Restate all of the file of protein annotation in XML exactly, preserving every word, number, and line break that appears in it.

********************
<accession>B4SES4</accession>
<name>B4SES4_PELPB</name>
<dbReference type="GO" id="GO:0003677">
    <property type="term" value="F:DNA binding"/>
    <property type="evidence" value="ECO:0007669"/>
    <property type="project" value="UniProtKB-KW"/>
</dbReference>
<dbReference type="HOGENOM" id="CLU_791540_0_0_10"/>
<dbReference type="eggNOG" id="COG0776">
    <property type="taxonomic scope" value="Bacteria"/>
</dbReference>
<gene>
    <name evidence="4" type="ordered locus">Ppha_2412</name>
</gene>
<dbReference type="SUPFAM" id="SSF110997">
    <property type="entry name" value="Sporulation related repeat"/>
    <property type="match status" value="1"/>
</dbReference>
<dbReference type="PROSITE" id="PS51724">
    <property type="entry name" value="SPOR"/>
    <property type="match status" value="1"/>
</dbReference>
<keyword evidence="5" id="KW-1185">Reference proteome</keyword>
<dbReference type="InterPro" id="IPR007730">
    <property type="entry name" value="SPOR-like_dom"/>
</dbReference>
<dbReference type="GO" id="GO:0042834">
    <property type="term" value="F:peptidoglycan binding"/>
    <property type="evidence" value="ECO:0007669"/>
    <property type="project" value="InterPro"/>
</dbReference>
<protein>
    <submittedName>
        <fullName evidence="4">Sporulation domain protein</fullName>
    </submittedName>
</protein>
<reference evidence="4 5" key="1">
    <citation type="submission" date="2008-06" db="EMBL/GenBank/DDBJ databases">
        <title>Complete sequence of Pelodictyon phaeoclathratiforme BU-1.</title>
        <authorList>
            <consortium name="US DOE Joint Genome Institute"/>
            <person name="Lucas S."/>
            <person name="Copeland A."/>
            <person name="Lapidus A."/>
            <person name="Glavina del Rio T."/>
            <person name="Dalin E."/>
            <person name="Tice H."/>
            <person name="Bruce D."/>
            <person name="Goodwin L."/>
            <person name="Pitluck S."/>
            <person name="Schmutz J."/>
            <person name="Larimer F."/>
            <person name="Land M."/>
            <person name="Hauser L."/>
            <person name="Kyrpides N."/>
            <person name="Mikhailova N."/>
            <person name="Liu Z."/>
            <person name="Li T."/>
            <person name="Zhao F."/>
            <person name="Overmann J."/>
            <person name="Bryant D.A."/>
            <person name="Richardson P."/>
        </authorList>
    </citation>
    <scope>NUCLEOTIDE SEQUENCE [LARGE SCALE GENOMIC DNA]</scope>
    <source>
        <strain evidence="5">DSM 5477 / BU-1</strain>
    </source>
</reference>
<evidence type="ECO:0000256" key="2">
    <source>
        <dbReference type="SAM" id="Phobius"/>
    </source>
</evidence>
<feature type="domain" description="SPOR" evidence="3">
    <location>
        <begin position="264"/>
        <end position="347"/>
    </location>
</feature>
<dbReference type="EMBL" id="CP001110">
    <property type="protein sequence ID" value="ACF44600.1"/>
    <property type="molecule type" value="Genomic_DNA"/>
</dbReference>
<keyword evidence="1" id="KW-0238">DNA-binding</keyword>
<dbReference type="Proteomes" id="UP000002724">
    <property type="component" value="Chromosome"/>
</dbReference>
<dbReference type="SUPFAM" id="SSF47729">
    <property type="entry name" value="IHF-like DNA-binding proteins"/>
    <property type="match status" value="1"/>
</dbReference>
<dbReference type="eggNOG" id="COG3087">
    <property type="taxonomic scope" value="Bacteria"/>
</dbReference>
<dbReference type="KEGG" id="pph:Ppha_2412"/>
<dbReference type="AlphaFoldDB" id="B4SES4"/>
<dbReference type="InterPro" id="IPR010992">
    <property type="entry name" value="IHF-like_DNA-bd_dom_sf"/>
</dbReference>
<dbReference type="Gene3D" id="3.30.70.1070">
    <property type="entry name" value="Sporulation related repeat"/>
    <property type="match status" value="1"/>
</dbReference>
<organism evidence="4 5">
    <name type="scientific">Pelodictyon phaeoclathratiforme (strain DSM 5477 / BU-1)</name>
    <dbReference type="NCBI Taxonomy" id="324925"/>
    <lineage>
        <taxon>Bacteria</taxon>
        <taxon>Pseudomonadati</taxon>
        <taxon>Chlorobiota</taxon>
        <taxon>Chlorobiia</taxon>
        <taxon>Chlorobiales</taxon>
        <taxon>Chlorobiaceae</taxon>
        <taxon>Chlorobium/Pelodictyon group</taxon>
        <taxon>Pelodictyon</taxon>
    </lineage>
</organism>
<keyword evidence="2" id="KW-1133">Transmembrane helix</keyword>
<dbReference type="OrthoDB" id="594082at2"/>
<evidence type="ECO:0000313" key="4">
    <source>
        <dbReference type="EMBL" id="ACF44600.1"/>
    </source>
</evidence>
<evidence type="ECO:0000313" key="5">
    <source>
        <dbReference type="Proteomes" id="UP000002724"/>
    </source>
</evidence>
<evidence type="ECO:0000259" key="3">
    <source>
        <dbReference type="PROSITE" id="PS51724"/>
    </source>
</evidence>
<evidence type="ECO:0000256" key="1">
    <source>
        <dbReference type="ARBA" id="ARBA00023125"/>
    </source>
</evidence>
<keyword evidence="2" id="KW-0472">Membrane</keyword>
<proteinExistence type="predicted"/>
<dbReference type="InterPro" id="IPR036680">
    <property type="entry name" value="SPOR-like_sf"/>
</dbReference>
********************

<accession>B4SES4</accession>
<name>B4SES4_PELPB</name>
<dbReference type="GO" id="GO:0003677">
    <property type="term" value="F:DNA binding"/>
    <property type="evidence" value="ECO:0007669"/>
    <property type="project" value="UniProtKB-KW"/>
</dbReference>
<dbReference type="HOGENOM" id="CLU_791540_0_0_10"/>
<dbReference type="eggNOG" id="COG0776">
    <property type="taxonomic scope" value="Bacteria"/>
</dbReference>
<gene>
    <name evidence="4" type="ordered locus">Ppha_2412</name>
</gene>
<dbReference type="SUPFAM" id="SSF110997">
    <property type="entry name" value="Sporulation related repeat"/>
    <property type="match status" value="1"/>
</dbReference>
<dbReference type="PROSITE" id="PS51724">
    <property type="entry name" value="SPOR"/>
    <property type="match status" value="1"/>
</dbReference>
<keyword evidence="5" id="KW-1185">Reference proteome</keyword>
<dbReference type="InterPro" id="IPR007730">
    <property type="entry name" value="SPOR-like_dom"/>
</dbReference>
<dbReference type="GO" id="GO:0042834">
    <property type="term" value="F:peptidoglycan binding"/>
    <property type="evidence" value="ECO:0007669"/>
    <property type="project" value="InterPro"/>
</dbReference>
<protein>
    <submittedName>
        <fullName evidence="4">Sporulation domain protein</fullName>
    </submittedName>
</protein>
<reference evidence="4 5" key="1">
    <citation type="submission" date="2008-06" db="EMBL/GenBank/DDBJ databases">
        <title>Complete sequence of Pelodictyon phaeoclathratiforme BU-1.</title>
        <authorList>
            <consortium name="US DOE Joint Genome Institute"/>
            <person name="Lucas S."/>
            <person name="Copeland A."/>
            <person name="Lapidus A."/>
            <person name="Glavina del Rio T."/>
            <person name="Dalin E."/>
            <person name="Tice H."/>
            <person name="Bruce D."/>
            <person name="Goodwin L."/>
            <person name="Pitluck S."/>
            <person name="Schmutz J."/>
            <person name="Larimer F."/>
            <person name="Land M."/>
            <person name="Hauser L."/>
            <person name="Kyrpides N."/>
            <person name="Mikhailova N."/>
            <person name="Liu Z."/>
            <person name="Li T."/>
            <person name="Zhao F."/>
            <person name="Overmann J."/>
            <person name="Bryant D.A."/>
            <person name="Richardson P."/>
        </authorList>
    </citation>
    <scope>NUCLEOTIDE SEQUENCE [LARGE SCALE GENOMIC DNA]</scope>
    <source>
        <strain evidence="5">DSM 5477 / BU-1</strain>
    </source>
</reference>
<evidence type="ECO:0000256" key="2">
    <source>
        <dbReference type="SAM" id="Phobius"/>
    </source>
</evidence>
<feature type="domain" description="SPOR" evidence="3">
    <location>
        <begin position="264"/>
        <end position="347"/>
    </location>
</feature>
<dbReference type="EMBL" id="CP001110">
    <property type="protein sequence ID" value="ACF44600.1"/>
    <property type="molecule type" value="Genomic_DNA"/>
</dbReference>
<keyword evidence="1" id="KW-0238">DNA-binding</keyword>
<dbReference type="Proteomes" id="UP000002724">
    <property type="component" value="Chromosome"/>
</dbReference>
<dbReference type="SUPFAM" id="SSF47729">
    <property type="entry name" value="IHF-like DNA-binding proteins"/>
    <property type="match status" value="1"/>
</dbReference>
<dbReference type="eggNOG" id="COG3087">
    <property type="taxonomic scope" value="Bacteria"/>
</dbReference>
<dbReference type="KEGG" id="pph:Ppha_2412"/>
<dbReference type="AlphaFoldDB" id="B4SES4"/>
<dbReference type="InterPro" id="IPR010992">
    <property type="entry name" value="IHF-like_DNA-bd_dom_sf"/>
</dbReference>
<dbReference type="Gene3D" id="3.30.70.1070">
    <property type="entry name" value="Sporulation related repeat"/>
    <property type="match status" value="1"/>
</dbReference>
<organism evidence="4 5">
    <name type="scientific">Pelodictyon phaeoclathratiforme (strain DSM 5477 / BU-1)</name>
    <dbReference type="NCBI Taxonomy" id="324925"/>
    <lineage>
        <taxon>Bacteria</taxon>
        <taxon>Pseudomonadati</taxon>
        <taxon>Chlorobiota</taxon>
        <taxon>Chlorobiia</taxon>
        <taxon>Chlorobiales</taxon>
        <taxon>Chlorobiaceae</taxon>
        <taxon>Chlorobium/Pelodictyon group</taxon>
        <taxon>Pelodictyon</taxon>
    </lineage>
</organism>
<keyword evidence="2" id="KW-1133">Transmembrane helix</keyword>
<dbReference type="OrthoDB" id="594082at2"/>
<evidence type="ECO:0000313" key="4">
    <source>
        <dbReference type="EMBL" id="ACF44600.1"/>
    </source>
</evidence>
<evidence type="ECO:0000313" key="5">
    <source>
        <dbReference type="Proteomes" id="UP000002724"/>
    </source>
</evidence>
<evidence type="ECO:0000259" key="3">
    <source>
        <dbReference type="PROSITE" id="PS51724"/>
    </source>
</evidence>
<evidence type="ECO:0000256" key="1">
    <source>
        <dbReference type="ARBA" id="ARBA00023125"/>
    </source>
</evidence>
<keyword evidence="2" id="KW-0472">Membrane</keyword>
<proteinExistence type="predicted"/>
<dbReference type="InterPro" id="IPR036680">
    <property type="entry name" value="SPOR-like_sf"/>
</dbReference>